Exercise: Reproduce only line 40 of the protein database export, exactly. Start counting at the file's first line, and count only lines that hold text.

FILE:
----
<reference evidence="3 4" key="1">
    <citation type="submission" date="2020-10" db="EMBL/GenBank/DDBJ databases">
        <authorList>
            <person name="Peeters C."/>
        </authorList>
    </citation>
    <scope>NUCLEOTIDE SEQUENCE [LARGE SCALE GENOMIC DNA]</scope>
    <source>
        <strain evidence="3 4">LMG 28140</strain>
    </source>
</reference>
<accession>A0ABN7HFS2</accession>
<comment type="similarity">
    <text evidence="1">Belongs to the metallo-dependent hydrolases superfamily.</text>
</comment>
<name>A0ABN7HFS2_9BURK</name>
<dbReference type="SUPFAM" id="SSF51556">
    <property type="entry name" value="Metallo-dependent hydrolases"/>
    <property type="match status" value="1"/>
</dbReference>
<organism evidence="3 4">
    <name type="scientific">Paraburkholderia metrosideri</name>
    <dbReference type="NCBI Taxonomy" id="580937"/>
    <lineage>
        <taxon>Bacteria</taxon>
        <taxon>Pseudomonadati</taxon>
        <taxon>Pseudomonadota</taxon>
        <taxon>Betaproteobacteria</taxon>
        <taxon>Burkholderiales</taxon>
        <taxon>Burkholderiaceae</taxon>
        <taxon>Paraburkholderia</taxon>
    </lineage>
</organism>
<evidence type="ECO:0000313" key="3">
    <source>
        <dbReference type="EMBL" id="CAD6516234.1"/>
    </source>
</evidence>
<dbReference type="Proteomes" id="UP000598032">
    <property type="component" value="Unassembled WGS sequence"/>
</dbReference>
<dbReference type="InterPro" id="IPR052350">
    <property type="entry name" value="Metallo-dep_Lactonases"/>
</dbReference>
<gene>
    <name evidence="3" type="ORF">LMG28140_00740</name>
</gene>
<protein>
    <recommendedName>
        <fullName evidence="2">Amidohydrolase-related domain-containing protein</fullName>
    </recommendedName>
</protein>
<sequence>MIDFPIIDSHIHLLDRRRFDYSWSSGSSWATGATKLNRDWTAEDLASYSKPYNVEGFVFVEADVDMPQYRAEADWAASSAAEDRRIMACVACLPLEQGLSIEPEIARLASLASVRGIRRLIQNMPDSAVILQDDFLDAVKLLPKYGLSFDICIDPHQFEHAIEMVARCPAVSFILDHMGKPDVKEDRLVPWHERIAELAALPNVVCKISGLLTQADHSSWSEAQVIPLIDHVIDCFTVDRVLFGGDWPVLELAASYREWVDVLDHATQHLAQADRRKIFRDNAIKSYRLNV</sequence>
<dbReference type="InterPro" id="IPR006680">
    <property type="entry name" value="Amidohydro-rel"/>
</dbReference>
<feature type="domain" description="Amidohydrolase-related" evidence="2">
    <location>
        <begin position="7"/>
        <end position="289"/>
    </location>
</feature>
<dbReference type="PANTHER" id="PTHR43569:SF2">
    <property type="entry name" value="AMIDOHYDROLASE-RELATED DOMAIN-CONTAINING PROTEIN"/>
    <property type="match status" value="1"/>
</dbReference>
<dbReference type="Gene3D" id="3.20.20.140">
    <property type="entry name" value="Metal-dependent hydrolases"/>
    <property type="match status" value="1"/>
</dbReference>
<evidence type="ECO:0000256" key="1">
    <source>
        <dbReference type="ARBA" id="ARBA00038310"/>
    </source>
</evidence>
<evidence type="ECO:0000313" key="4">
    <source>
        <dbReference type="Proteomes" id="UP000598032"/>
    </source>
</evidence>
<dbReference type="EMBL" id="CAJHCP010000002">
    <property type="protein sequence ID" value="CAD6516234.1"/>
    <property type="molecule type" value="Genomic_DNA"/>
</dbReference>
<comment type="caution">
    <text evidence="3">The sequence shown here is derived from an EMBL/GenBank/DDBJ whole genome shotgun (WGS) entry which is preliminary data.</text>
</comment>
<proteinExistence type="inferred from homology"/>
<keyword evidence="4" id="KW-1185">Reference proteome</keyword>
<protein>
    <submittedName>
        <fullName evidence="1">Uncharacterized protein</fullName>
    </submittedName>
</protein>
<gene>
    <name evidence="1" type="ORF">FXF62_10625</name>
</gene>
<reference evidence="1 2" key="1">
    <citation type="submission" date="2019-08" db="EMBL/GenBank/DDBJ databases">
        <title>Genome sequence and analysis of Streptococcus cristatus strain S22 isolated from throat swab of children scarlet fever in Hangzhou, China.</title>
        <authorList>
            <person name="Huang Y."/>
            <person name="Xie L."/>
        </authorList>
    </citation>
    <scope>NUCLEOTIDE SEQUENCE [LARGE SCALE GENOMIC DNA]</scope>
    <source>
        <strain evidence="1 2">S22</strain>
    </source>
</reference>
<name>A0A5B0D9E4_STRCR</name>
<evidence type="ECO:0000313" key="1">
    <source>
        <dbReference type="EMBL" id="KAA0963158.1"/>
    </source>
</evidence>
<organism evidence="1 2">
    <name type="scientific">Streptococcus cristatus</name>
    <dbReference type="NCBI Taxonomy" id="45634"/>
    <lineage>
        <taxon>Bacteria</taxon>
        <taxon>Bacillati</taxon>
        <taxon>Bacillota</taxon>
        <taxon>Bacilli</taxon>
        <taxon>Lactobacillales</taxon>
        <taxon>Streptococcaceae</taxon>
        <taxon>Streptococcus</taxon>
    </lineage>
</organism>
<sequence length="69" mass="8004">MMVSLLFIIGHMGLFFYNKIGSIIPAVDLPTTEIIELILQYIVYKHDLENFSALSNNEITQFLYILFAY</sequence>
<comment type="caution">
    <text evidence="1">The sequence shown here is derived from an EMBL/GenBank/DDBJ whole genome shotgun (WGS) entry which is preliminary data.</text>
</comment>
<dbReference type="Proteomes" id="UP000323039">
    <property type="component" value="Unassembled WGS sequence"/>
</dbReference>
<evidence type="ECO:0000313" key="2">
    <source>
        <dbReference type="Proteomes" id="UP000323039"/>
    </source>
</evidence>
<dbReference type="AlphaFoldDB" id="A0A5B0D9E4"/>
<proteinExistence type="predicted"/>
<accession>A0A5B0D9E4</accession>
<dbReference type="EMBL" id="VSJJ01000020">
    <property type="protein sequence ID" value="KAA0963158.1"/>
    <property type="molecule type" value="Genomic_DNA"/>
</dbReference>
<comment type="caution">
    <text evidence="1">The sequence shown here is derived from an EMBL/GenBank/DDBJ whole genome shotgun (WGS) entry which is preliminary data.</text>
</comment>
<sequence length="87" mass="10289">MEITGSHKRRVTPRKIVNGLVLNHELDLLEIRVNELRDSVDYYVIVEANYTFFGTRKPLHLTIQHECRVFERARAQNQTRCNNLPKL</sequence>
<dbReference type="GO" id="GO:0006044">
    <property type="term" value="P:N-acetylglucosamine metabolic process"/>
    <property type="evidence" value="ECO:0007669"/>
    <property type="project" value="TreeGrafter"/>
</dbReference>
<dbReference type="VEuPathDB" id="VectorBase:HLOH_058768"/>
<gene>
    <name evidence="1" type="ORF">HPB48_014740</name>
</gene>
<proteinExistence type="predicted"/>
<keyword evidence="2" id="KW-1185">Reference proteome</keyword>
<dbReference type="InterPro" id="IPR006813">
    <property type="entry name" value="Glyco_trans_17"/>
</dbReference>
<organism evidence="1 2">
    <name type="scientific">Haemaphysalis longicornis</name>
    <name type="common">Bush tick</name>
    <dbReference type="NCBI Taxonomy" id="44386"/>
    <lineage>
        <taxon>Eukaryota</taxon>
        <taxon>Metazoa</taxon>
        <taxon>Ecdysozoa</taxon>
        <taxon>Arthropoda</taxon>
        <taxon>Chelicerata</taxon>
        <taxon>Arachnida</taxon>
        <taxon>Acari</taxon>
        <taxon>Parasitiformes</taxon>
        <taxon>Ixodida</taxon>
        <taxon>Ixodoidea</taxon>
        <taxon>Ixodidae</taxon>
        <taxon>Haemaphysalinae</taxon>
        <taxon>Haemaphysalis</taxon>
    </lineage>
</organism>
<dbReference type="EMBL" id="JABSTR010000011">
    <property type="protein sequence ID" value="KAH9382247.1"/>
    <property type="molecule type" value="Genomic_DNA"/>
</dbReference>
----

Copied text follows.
    <property type="component" value="Unassembled WGS sequence"/>